Vagabonding Field Report: Finding space in Korea, population 49 million
What’s the strangest thing you’ve seen lately?
On my short getaway to Namhae Island, my friends and I noticed globs of a bright orange, paintlike substance floating near the pier. Opting out of a swim, we came back later to find a beautiful, eerie phenomenon: the orange was now sparkling electric blue.
Apparently this rare bioluminescence happens during a red tide, when there’s a disturbance in the water’s oxygen levels. Whatever the cause, it was one of the most magical things I’ve ever seen.
Describe a typical day:
I spend a full eight hours working at a private English academy Monday through Friday, but on the weekend I’m free to travel around Korea. Two weeks ago, I discovered Jirisan National Park, about two hours east of Changwon/Busan.
Rather than follow the crowds and try to summit one of the many peaks, I opted for a less populated hike to a waterfall. Because Korean trails don’t have switchbacks, it was a steep climb for a good four hours.
Luckily, the trail had plenty of resting spots–even some clear pools shallow enough for wading.
And then there was the surprise field of wishing stones…
And finally, the waterfall.
Describe an interesting conversation you had with a local:
I went to the Changwon traditional market and ended up drinking coffee with the old woman who sold me a pair of $15 rain boots. We sat on the couch in her tiny shop and watched Korean TV, and she talked at me for a good half an hour. I have no idea what she was saying–something about visiting America, I think?–but smiling and nodding can go a long way in situations like this.
What do you like about where you are? Dislike?
One thing I like about Korea is its developed public transportation. Buses go right to the hiking trail heads and back all day long. Taxis aren’t too expensive, either. Hiking has become my saving grace from an otherwise overpopulated country, and fortunately, Korea is 70% mountainous. This leads me to my dislike…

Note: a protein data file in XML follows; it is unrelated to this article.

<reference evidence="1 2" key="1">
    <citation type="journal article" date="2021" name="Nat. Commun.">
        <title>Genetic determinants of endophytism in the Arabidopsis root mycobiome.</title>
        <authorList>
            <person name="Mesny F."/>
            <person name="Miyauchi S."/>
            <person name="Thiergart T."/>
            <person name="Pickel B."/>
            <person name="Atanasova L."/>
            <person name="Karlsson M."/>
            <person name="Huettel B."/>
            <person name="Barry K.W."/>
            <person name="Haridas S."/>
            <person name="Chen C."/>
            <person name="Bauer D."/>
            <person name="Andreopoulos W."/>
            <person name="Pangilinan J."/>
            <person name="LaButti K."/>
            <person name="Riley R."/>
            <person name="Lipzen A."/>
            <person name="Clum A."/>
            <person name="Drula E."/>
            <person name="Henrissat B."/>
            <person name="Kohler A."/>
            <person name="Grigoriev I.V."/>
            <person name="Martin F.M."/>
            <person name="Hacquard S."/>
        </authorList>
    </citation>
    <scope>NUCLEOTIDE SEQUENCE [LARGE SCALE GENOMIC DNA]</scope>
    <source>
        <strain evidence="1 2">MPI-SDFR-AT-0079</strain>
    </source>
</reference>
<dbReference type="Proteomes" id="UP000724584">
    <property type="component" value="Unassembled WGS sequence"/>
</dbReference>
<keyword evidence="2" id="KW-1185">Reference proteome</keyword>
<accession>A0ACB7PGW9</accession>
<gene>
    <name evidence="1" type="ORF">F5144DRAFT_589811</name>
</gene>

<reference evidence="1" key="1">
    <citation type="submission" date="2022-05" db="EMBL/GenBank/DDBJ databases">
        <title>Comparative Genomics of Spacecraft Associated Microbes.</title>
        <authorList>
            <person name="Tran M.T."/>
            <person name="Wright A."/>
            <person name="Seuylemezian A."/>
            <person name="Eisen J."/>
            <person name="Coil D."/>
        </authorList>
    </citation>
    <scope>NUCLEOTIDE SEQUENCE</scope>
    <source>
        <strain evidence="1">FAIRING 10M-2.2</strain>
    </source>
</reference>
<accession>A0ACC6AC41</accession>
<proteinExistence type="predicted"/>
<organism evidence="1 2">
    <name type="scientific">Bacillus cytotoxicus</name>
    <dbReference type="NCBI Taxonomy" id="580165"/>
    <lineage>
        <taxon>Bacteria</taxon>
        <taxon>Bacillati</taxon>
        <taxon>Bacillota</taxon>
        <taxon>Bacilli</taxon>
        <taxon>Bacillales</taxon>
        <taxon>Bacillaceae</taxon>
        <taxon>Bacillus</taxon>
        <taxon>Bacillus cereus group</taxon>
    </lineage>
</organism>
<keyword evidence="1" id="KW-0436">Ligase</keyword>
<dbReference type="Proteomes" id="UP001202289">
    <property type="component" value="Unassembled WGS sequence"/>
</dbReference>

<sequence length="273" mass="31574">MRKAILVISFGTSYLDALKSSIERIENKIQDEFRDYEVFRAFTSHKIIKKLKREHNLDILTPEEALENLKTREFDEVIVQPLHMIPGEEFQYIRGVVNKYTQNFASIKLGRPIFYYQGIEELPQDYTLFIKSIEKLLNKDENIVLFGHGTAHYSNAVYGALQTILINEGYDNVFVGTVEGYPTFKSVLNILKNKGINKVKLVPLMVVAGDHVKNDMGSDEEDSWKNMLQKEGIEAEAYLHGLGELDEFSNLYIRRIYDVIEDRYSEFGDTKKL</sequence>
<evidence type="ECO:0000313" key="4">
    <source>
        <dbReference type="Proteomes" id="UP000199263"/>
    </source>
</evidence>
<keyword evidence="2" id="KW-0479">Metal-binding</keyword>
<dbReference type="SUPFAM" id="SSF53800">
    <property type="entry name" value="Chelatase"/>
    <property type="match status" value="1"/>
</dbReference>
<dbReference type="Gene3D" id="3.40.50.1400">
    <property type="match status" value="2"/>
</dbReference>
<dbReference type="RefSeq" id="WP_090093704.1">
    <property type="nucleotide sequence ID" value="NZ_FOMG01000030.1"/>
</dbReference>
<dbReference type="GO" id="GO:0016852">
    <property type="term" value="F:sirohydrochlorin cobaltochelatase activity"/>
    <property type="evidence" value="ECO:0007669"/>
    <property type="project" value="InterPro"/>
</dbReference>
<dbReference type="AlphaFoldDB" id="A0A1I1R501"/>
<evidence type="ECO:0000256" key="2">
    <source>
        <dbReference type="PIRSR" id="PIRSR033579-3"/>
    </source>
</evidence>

Korea has a penchant for ugly buildings. Though there are some parks, the vast majority of places to live are marked by cement buildings, gaudy neon signs, and the most offensive smells I’ve ever encountered. Stars are all but invisible thanks to light pollution, and I’ve never seen a sunset brighter than pale pastel.
Describe a challenge you faced:
In Namhae, some friends and I ventured from our pension about five kilometers to a temple on the mountain. Though the final stretch of road left us sweaty and out of breath, we were rewarded with free bibimbap (a vegetable and rice dish) at the temple to celebrate Buddha’s birthday.
What new lesson did you learn?
I learned it is absolutely possible to sleep 15 people in a two-room pension with a single bed and single bathroom.
There was some miscommunication involved with the reservation. But it made the patio barbecue and fireworks all the more fun.
I’ll run my first-ever 10K this Saturday in Daegu. Though the hot, sticky monsoon season is fast approaching, I’m determined not to let the summer go to waste in air-conditioned buildings.